Enabling Clinical Research To Work Faster

April 4, 2024
Vinay Seth Mohta, CEO

Time-to-insight… It’s a metric you don’t hear about much. But it’s a lurking factor throttling the rate of scientific progress in cancer research. So what’s holding us back?

Simple analytic questions can’t be answered easily today. That may surprise many people, but not clinical researchers and their organizations. For example, questions like “Which patients with a pathogenic mutation in the KRAS gene had an exceptional drug response” can take a months-long project, rather than seconds or minutes, to get an answer. That slow-walk to building up insight is repeated every time a question is asked, no matter how large or small the research organization making the inquiry.

The amount of work required to go from real-world clinical data to research-ready inquiry is far more than most people know. In the clinical environment where most biomedical data exists, the primary digital representation of a person is an electronic medical record (EMR) made up of a series of encounters, supplemented by vendor archives for molecular, genetic sequencing, imaging, and other data. While EMRs are useful for clinical care, when a patient is in front of a physician, a medical record isn’t a useful model of a patient for research purposes. Historically, answering research questions has first required the laborious work of aggregating, harmonizing, and curating this multi-modal data. The trouble is, that process has been largely manual and resource intensive. It’s the main limiter of research time-to-insight and the driver of long wait times for fundamental questions.

The research community has been missing the right technology infrastructure. They incur substantial costs in manual steps and manual data wrangling. They are limited in their ability to include more patient data modalities, to follow patients over very long periods with more frequent data, and to be more agile in serving new use cases. Research is often stuck with decades old survey techniques and an infrastructure that exacerbates data silos. This gap in infrastructure is a drag on the cycle of research and practice across medicine.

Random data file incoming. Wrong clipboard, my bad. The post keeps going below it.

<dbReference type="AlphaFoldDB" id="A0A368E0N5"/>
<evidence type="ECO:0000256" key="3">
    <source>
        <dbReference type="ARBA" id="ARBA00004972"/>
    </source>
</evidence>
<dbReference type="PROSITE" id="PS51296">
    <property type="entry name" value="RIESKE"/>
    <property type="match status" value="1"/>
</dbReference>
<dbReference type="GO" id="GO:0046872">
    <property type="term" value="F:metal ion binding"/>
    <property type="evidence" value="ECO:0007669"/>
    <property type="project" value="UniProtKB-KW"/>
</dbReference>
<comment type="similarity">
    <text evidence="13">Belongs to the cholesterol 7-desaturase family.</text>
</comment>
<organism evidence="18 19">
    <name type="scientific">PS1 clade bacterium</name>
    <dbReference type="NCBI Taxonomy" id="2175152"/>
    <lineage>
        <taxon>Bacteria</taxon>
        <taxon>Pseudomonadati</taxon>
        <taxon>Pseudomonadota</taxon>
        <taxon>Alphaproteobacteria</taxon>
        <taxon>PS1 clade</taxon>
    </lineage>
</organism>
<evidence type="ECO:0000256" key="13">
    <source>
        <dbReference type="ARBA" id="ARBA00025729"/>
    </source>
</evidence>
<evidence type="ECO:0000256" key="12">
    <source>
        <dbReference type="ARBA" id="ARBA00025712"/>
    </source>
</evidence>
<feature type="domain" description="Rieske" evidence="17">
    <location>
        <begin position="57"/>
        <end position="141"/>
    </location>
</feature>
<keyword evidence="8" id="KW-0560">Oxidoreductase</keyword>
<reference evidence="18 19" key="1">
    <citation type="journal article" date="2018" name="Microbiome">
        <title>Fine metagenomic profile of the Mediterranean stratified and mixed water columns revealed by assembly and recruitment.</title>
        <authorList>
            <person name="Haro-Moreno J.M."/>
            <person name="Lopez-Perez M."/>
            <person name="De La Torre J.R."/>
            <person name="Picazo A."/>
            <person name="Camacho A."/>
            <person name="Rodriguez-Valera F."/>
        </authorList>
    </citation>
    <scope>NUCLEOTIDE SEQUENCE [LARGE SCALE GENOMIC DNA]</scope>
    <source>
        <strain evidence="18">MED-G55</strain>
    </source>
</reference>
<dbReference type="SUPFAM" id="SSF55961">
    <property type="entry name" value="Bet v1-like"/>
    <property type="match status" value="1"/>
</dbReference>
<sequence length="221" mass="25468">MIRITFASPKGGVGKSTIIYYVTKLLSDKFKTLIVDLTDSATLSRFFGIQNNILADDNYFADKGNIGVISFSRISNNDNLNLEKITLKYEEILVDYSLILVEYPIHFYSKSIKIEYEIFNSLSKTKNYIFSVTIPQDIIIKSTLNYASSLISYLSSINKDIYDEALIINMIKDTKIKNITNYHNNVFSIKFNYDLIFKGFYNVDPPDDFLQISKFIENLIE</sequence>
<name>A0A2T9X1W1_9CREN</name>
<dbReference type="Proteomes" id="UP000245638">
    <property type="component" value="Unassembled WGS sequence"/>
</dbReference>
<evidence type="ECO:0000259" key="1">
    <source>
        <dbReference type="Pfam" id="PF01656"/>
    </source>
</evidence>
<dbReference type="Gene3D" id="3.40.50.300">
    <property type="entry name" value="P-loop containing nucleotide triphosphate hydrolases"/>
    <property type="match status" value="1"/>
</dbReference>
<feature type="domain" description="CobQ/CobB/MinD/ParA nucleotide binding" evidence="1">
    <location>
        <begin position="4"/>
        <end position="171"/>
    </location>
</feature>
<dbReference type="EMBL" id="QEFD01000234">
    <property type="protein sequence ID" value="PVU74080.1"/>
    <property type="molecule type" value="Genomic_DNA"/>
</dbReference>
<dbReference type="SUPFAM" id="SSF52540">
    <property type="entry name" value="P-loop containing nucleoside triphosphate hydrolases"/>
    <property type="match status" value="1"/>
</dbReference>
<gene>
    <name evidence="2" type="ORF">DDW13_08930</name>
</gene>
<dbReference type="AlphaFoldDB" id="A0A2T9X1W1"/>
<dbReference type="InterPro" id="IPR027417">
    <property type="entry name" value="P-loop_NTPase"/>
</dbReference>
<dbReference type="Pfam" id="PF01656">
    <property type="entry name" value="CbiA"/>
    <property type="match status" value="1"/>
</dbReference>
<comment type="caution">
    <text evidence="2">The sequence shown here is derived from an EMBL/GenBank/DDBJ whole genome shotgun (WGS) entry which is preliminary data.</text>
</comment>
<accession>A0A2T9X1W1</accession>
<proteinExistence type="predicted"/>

Our vision at Manifold has been to build an end-to-end AI-powered clinical research platform for the new kinds of research studies that will drive evidence generation in the coming decade. What does end-to-end mean? It means to make it easier for research teams to: enroll and engage study participants; get consent and retrieve medical records; collect samples; collect patient reported outcomes; aggregate data from internal and external sources; harmonize and curate longitudinal data; find and analyze multimodal datasets, and collaborate securely across organizations.

We’re grateful to our design partners like Indiana University Melvin and Bren Simon Comprehensive Cancer Center and Winship Cancer Institute of Emory University whose constant and valuable product feedback has enabled us to design a product that will accelerate time-to-insight and increase efficiency for all of our customers. We’re also grateful to an ecosystem of technology partners, including some of the biggest infrastructure companies, who have enabled us to advance our ambitious roadmap faster than anyone thought possible and most importantly to serve our customers better.

I have always believed in the African proverb, “If you want to go fast, go alone. If you want to go far, go together.” At Manifold, we are convening a community so passionate about addressing these challenges that we will be able to go farther together than ever before.

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